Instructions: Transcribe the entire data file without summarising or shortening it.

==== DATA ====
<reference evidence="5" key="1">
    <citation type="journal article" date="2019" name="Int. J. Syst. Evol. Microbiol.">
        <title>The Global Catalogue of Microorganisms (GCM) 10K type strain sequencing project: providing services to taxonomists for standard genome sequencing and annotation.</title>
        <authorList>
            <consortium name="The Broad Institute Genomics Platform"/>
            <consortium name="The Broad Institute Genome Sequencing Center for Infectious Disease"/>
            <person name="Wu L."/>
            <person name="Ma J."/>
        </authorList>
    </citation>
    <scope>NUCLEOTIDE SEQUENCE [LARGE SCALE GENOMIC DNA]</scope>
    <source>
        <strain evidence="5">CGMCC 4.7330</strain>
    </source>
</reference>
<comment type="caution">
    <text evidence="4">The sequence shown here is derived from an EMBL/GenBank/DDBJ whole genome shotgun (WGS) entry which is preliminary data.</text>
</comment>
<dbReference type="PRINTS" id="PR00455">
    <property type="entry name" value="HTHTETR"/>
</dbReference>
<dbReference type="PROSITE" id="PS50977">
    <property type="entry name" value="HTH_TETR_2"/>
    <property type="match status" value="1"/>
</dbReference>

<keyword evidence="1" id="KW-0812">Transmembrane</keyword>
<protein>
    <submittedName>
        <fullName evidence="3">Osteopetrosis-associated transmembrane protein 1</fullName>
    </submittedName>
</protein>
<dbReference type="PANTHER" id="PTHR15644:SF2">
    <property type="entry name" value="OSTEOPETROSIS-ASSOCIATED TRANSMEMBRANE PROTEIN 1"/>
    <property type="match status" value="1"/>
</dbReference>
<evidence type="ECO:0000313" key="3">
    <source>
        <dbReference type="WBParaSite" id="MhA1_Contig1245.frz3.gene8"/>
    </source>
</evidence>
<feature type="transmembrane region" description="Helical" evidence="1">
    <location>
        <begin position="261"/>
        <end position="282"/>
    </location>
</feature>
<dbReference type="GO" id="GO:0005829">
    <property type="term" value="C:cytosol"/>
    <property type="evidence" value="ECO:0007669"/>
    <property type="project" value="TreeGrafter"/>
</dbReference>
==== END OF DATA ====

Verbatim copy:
<reference evidence="5" key="1">
    <citation type="journal article" date="2019" name="Int. J. Syst. Evol. Microbiol.">
        <title>The Global Catalogue of Microorganisms (GCM) 10K type strain sequencing project: providing services to taxonomists for standard genome sequencing and annotation.</title>
        <authorList>
            <consortium name="The Broad Institute Genomics Platform"/>
            <consortium name="The Broad Institute Genome Sequencing Center for Infectious Disease"/>
            <person name="Wu L."/>
            <person name="Ma J."/>
        </authorList>
    </citation>
    <scope>NUCLEOTIDE SEQUENCE [LARGE SCALE GENOMIC DNA]</scope>
    <source>
        <strain evidence="5">CGMCC 4.7330</strain>
    </source>
</reference>
<comment type="caution">
    <text evidence="4">The sequence shown here is derived from an EMBL/GenBank/DDBJ whole genome shotgun (WGS) entry which is preliminary data.</text>
</comment>
<dbReference type="PRINTS" id="PR00455">
    <property type="entry name" value="HTHTETR"/>
</dbReference>
<dbReference type="PROSITE" id="PS50977">
    <property type="entry name" value="HTH_TETR_2"/>
    <property type="match status" value="1"/>
</dbReference>

<keyword evidence="1" id="KW-0812">Transmembrane</keyword>
<protein>
    <submittedName>
        <fullName evidence="3">Osteopetrosis-associated transmembrane protein 1</fullName>
    </submittedName>
</protein>
<dbReference type="PANTHER" id="PTHR15644:SF2">
    <property type="entry name" value="OSTEOPETROSIS-ASSOCIATED TRANSMEMBRANE PROTEIN 1"/>
    <property type="match status" value="1"/>
</dbReference>
<evidence type="ECO:0000313" key="3">
    <source>
        <dbReference type="WBParaSite" id="MhA1_Contig1245.frz3.gene8"/>
    </source>
</evidence>
<feature type="transmembrane region" description="Helical" evidence="1">
    <location>
        <begin position="261"/>
        <end position="282"/>
    </location>
</feature>
<dbReference type="GO" id="GO:0005829">
    <property type="term" value="C:cytosol"/>
    <property type="evidence" value="ECO:0007669"/>
    <property type="project" value="TreeGrafter"/>
</dbReference>